As households and work units scrambled for food, they engaged in barter, trade and new economic activities.

The desperation of the famine also saw an upturn in illicit activities, from missile sales to drugs and the counterfeiting of U.S. currency. But trade and investment also started to flow across the Chinese border.

Chinese companies, small-scale traders and North Korean firms pursued business opportunities, from large-scale mining operations to the import of South Korean videos.

The regime was always hesitant about the emergence of the market. In July 2002, the government initiated economic policy changes that decriminalized some private activities. But reforms have taken a zig-zag path, always subject to reversal.

Sanctions and closer scrutiny have limited the country’s arms sales and illicit activities.
With these sources of revenue increasingly foreclosed, North Korea has two alternatives _ open the economy and increase normal commercial activities or cooperate primarily to obtain aid. In terms of internal change, these two options may actually push North Korea in opposite directions.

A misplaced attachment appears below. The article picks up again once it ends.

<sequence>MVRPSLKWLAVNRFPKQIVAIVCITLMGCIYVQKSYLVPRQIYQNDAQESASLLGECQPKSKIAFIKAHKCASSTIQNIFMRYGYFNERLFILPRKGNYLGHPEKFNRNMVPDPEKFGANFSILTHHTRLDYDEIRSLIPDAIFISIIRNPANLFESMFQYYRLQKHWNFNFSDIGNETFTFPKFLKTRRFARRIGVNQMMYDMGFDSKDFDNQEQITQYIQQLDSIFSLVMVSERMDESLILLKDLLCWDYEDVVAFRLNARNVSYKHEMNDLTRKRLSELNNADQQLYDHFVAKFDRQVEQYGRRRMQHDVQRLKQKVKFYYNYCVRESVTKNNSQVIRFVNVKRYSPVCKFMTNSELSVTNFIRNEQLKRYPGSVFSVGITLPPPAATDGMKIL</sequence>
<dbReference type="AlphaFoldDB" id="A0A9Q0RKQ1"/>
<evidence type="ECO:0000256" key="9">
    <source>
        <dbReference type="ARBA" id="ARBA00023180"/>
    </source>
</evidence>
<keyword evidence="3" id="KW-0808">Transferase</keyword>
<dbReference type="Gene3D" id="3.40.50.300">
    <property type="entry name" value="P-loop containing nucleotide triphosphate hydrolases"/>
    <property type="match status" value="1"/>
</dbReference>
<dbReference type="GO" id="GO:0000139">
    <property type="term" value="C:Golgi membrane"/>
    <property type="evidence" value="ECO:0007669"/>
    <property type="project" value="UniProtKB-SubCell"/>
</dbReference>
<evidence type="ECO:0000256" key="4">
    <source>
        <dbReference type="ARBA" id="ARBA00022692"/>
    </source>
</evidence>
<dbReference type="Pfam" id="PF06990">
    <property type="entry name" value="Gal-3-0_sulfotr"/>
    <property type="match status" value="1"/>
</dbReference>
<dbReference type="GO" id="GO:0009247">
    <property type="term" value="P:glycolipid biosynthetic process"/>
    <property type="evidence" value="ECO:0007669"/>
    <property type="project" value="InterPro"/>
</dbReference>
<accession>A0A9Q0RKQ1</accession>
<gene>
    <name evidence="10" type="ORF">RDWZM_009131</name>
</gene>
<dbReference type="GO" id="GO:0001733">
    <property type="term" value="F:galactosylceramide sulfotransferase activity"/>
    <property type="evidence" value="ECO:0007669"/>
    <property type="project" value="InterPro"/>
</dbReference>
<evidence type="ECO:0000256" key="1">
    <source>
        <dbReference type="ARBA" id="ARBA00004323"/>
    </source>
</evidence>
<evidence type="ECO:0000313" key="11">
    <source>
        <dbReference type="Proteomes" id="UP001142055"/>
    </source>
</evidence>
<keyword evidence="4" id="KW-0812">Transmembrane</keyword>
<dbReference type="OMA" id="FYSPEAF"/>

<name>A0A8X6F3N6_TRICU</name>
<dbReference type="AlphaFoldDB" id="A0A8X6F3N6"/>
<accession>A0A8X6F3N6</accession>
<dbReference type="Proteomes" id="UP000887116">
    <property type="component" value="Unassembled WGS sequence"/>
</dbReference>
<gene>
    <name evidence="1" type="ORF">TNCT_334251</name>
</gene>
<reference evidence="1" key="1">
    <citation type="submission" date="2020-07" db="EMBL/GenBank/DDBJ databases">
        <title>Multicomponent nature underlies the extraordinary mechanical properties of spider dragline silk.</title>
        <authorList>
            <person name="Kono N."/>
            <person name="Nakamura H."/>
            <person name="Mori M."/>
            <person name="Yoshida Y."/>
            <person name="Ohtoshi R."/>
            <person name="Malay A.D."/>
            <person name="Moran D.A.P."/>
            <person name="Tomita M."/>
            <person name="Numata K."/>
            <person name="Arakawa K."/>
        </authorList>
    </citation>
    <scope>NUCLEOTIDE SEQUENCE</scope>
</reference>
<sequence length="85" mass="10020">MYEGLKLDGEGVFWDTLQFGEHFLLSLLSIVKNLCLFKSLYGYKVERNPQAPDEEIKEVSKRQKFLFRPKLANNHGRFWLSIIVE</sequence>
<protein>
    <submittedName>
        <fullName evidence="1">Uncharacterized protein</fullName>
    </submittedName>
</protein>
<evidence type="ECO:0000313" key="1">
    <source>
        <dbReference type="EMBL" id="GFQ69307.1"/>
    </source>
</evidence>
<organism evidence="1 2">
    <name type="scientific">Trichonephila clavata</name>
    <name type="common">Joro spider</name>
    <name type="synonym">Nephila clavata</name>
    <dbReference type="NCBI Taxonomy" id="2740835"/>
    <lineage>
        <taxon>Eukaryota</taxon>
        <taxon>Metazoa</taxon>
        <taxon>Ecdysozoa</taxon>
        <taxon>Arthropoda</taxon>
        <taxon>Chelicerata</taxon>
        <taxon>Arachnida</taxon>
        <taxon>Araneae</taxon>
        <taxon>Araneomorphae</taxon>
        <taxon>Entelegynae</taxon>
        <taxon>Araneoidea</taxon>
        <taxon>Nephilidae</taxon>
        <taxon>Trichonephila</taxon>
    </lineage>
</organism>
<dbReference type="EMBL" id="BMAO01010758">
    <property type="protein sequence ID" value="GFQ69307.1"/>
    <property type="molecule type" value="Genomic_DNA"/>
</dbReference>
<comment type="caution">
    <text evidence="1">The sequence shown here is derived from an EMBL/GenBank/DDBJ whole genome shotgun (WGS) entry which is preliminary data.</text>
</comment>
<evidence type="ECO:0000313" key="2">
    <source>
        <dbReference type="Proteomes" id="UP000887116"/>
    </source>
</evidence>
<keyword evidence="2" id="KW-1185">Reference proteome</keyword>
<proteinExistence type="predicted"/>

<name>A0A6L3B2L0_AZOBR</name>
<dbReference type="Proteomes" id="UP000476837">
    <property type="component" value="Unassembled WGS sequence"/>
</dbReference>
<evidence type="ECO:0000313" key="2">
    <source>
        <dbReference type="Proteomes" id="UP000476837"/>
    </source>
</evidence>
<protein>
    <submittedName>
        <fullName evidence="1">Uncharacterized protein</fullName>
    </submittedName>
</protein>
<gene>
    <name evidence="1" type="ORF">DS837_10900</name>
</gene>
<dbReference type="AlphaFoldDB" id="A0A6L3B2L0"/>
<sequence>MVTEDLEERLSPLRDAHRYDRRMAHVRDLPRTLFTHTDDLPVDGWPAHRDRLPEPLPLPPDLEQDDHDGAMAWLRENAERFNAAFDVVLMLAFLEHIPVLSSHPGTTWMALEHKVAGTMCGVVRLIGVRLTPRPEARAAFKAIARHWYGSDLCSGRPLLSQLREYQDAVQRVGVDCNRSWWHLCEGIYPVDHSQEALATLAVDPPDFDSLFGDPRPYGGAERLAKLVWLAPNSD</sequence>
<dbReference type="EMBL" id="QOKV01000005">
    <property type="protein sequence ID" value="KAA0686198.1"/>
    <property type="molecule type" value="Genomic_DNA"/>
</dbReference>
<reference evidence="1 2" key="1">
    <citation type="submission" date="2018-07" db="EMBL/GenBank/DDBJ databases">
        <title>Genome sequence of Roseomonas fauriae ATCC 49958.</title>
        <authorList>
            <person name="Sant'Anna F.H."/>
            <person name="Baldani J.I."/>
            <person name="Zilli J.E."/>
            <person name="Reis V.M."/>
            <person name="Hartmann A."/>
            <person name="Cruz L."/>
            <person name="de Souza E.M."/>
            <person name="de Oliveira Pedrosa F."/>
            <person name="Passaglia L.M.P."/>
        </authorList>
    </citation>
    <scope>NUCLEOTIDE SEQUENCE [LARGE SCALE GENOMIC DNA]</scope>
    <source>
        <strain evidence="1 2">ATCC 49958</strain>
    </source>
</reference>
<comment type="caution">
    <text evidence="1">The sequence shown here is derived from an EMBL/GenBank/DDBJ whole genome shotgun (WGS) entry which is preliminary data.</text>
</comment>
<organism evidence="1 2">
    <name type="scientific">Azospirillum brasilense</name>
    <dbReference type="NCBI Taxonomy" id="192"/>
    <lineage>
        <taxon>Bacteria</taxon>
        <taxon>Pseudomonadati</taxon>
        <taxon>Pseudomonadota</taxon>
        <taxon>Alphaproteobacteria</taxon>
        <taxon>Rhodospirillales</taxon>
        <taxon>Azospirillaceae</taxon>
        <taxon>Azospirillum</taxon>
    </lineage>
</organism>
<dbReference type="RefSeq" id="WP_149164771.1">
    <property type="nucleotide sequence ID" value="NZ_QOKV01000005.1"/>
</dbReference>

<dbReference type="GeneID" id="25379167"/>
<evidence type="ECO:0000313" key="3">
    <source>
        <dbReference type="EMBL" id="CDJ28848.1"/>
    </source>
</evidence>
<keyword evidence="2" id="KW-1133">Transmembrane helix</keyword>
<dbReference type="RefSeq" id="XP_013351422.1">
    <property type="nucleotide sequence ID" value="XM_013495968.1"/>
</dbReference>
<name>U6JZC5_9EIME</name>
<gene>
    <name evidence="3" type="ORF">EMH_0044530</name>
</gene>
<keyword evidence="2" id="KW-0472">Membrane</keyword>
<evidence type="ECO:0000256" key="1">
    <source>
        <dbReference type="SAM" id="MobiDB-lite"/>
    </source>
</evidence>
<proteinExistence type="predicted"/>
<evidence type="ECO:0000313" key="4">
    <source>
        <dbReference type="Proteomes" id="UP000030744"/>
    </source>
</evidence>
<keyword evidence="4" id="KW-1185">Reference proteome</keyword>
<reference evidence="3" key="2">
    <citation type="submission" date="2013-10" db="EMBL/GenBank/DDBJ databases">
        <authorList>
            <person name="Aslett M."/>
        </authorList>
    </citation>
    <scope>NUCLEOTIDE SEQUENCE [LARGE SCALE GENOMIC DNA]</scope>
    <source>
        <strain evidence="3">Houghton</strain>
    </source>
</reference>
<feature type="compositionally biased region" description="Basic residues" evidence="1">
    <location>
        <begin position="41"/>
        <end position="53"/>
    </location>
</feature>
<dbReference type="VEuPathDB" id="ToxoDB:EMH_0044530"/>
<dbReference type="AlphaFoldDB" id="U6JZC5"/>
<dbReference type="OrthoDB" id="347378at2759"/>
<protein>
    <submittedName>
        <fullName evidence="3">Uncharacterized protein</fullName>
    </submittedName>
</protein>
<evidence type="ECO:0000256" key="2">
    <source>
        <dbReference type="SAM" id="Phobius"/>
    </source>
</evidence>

Consider the aid tack. Given the regime’s concerns about internal stability, aid could provide a lifeline, allowing the regime to sustain a modicum of current consumption while forgoing deeper reforms. Under this option, North Korea trades away its nuclear program for assistance precisely to maintain the political and economic status quo.

Alternatively, North Korea could use the resolution of diplomatic tensions to deepen the economic reform process.

The military has been engaged in commercial activities and could potentially benefit from such a course. But real reform will reshuffle power and influence within North Korea in ways that are unpredictable and risky.

So what can we expect from Pyongyang? The nuclear program is the regime’s one major asset and we should not expect them to bargain it away easily.

Rather we should expect prolonged and difficult negotiations as they try to extract tribute for their “Dear Leader.”

In the end, we may eliminate North Korea’s capacity for making additional nuclear weapons, but this will not necessarily be accompanied by economic or political reforms.

An important lesson learned elsewhere in the developing world is that aid is not a substitute for reform.

Ambitious schemes for infrastructure and other investment in North Korea will only generate large economic pay-offs if they are accompanied by genuine opening and a more aggressive embrace of the market.